[vc_row][vc_column][vc_column_text]How well do you really know the road rules in your state? You may have broken these little-known traffic laws without even realising it. Brush up on
the most unique traffic laws from around Australia before you next get behind the wheel.
In the Northern Territory, if you are seen or suspected of doing burnouts or damaging the surface of a road or public place, the police can take possession of your vehicle on the spot for up to 48 hours and you can be fined.
Having a Window Gap of More than 5cm
If you pop into the shops on a hot day with your window down more than 5cm, you could be looking at a fine. In Queensland, if a driver has walked more than 3 metres away from their vehicle, the engine must be off, the hand brake must be applied, the ignition key must be removed (unless someone over 16 is still in the car) and the windows must be up with a gap of 5cm or less.
Not Giving Way to a Horse
Under Queensland law, drivers must give way to any restive horse, moving to the side of the road and turning off their engine. Once the horse has passed and the noise and movement of the car cannot upset the horse, the driver can then continue to drive.
New South Wales
Illegal Use of a Warning Device
In New South Wales, using your horn to toot goodbye to your friends or family or when stuck behind a slow driver could cost you $298.
Limb Protruding from Vehicle
If you have any part of your body out of your vehicle, including resting your elbow on the window, you can receive a $298 fine and lose three demerit points.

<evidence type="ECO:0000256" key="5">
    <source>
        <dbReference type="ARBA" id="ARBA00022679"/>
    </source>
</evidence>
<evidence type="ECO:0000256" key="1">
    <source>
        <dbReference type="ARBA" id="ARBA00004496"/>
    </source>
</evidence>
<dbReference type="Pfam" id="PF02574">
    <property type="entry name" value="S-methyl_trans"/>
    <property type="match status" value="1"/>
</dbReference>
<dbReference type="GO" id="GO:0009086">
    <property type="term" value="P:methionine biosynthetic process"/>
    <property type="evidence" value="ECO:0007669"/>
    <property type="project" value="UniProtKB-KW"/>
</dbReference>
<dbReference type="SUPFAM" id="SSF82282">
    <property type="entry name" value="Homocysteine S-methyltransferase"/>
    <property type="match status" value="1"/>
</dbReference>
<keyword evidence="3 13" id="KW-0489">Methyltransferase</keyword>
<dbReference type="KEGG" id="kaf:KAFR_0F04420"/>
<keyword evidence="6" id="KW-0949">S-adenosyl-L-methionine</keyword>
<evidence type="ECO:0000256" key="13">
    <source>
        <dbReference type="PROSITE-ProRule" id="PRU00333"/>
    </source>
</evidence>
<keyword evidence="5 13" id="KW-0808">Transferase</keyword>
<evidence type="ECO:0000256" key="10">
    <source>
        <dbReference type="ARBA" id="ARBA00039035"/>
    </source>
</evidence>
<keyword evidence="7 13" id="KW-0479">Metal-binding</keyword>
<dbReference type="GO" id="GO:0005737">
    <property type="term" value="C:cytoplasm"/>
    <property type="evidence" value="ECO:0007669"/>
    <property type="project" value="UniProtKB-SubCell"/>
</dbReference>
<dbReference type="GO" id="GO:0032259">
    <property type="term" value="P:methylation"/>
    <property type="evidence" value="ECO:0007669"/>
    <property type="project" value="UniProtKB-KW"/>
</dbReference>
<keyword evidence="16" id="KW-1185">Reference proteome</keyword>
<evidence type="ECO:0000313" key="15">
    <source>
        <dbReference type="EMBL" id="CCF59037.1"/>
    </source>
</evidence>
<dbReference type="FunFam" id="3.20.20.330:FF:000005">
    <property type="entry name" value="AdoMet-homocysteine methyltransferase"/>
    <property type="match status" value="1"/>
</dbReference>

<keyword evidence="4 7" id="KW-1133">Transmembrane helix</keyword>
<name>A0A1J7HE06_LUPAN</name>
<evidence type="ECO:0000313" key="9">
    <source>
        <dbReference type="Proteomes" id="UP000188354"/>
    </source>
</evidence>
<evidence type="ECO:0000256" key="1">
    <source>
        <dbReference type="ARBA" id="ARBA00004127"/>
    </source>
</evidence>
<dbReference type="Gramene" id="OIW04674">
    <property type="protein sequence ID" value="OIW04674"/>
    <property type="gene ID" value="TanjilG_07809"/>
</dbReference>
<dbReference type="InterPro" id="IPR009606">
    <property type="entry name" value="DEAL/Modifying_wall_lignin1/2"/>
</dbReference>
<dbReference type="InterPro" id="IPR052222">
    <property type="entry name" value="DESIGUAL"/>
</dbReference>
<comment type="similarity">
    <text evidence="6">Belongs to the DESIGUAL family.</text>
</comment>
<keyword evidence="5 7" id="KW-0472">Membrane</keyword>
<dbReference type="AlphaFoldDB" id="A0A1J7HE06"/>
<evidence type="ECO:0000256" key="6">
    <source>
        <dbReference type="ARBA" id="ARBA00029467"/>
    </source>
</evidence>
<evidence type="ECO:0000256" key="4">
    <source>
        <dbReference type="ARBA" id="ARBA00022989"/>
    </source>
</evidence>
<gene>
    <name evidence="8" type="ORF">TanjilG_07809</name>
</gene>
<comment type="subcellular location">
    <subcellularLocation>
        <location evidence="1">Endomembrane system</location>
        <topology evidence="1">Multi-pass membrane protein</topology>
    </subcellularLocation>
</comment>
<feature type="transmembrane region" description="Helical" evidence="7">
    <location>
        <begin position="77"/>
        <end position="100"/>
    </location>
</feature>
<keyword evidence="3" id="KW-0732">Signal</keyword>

Supervising Driver Failing to Prevent a Traffic Breach
If a learner driver runs a red light or breaks a road law, and the supervising driver was talking on their mobile phone during the offence, the supervising driver can be slapped with a $99 fine for not paying attention.
Cutting in on a Funeral Procession
Under NSW law, it is an offence to “interfere or interrupt” any vehicle or person forming a funeral or other authorised procession on a road. This
can land you a hefty fine.
Entering Bicycle Area
In Western Australia, cars are expected to steer clear of designated bicycle lanes. Entering a bicycle area at an intersection could cost you two demerit
points and a $200 fine.
Inappropriate Use of Headlights
If you are driving less than 200m behind a car, or an oncoming car is less than 200m away, and you are using your high beams, you can be docked one demerit point and a $100 fine.
Parking Too Close to a Dividing Line
According to South Australia road laws, if a driver parks their vehicle on a road with a continuous dividing line or strip, they must park the vehicle
at least 3m away from the line or strip, or they could face a fine of up to $120.
Hazarding a Person or Vehicle
If your car door causes a hazard to a person or vehicle by being left open, or while you are getting in or out of your vehicle, you could be fined a
maximum of $225.
Improperly Fitted Seatbelt
Tucking your seatbelt under your arm or chest can cost you $298 and three demerit points in Victoria.
Incorrectly Displaying “L” or “P” Plates
In Victoria, displaying “L” or “P” plates when not required (e.g. if the driver is actually fully licenced) is a $141 fine.
Refusing a Breath Test
If you’re pulled over for a breath test in Tasmania and refuse to participate, your licence could be disqualified for up to two years.
While some road rules may seem like common sense, others may have you scratching your head. Next time you hit the road in Australia, keep these unique traffic laws in mind to stay safe and out of trouble.[/vc_column_text][/vc_column][/vc_row][vc_row][vc_column][vc_cta h2=”” add_button=”right” btn_title=”Contact Us” btn_link=”url:https%3A%2F%2Fcaraccidenthelpline.com.au%2Fcontact%2F|title:Contact||”]If you find yourself involved in a motor vehicle accident that you believe
is the fault of someone else who may not be so up-to-date with the traffic laws, get in touch with Car Accident Helpline today to discuss your options.[/vc_cta][/vc_column][/vc_row]